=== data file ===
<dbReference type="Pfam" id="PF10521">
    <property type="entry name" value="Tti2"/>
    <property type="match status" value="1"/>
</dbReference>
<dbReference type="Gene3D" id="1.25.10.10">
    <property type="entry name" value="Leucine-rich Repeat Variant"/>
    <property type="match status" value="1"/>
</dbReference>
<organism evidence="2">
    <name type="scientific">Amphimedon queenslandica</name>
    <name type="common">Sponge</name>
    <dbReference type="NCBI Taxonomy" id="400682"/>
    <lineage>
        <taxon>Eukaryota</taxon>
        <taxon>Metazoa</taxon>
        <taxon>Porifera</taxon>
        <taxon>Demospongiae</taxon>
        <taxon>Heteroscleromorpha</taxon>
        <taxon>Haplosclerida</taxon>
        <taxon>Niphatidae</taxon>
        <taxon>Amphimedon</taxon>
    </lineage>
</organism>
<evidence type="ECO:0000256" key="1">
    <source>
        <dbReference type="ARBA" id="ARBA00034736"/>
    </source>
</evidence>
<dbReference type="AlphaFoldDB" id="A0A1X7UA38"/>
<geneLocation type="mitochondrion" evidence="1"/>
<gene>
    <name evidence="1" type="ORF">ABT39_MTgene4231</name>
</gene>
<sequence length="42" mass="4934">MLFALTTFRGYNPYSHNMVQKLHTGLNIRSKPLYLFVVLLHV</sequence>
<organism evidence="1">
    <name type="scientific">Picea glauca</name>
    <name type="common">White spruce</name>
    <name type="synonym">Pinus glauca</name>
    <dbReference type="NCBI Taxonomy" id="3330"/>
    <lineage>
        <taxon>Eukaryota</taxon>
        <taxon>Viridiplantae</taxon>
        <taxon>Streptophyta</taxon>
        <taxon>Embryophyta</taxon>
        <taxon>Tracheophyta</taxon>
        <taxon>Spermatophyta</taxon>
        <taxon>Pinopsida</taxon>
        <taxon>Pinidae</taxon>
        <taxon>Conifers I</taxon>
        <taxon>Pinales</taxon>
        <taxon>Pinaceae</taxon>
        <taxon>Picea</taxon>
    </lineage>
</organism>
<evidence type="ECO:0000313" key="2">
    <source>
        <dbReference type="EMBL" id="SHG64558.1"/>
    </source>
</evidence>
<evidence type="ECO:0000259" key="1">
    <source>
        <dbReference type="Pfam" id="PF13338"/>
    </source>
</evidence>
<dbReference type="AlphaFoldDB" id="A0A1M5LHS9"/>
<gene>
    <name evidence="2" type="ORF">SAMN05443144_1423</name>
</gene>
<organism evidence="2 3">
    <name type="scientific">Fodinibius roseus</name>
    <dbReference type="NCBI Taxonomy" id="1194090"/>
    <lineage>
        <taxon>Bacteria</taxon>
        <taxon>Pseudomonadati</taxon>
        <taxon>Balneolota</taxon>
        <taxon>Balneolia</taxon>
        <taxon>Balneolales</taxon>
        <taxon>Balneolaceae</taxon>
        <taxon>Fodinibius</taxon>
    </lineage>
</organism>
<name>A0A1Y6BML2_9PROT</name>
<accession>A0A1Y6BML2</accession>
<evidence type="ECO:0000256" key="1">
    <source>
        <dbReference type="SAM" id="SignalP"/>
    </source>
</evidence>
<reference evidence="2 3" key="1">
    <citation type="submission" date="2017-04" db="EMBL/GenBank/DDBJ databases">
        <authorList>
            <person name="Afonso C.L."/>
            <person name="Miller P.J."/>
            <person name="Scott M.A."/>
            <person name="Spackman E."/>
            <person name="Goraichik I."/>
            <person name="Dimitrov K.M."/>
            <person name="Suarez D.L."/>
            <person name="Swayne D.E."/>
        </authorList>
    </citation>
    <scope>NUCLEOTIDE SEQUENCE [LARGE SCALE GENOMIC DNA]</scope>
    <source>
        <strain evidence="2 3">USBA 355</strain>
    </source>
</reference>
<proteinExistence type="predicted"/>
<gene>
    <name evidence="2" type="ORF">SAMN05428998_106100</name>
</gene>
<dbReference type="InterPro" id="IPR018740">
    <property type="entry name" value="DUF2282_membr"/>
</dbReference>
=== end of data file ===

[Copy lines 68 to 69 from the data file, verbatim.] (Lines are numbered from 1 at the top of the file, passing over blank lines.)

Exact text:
</gene>
<organism evidence="2 3">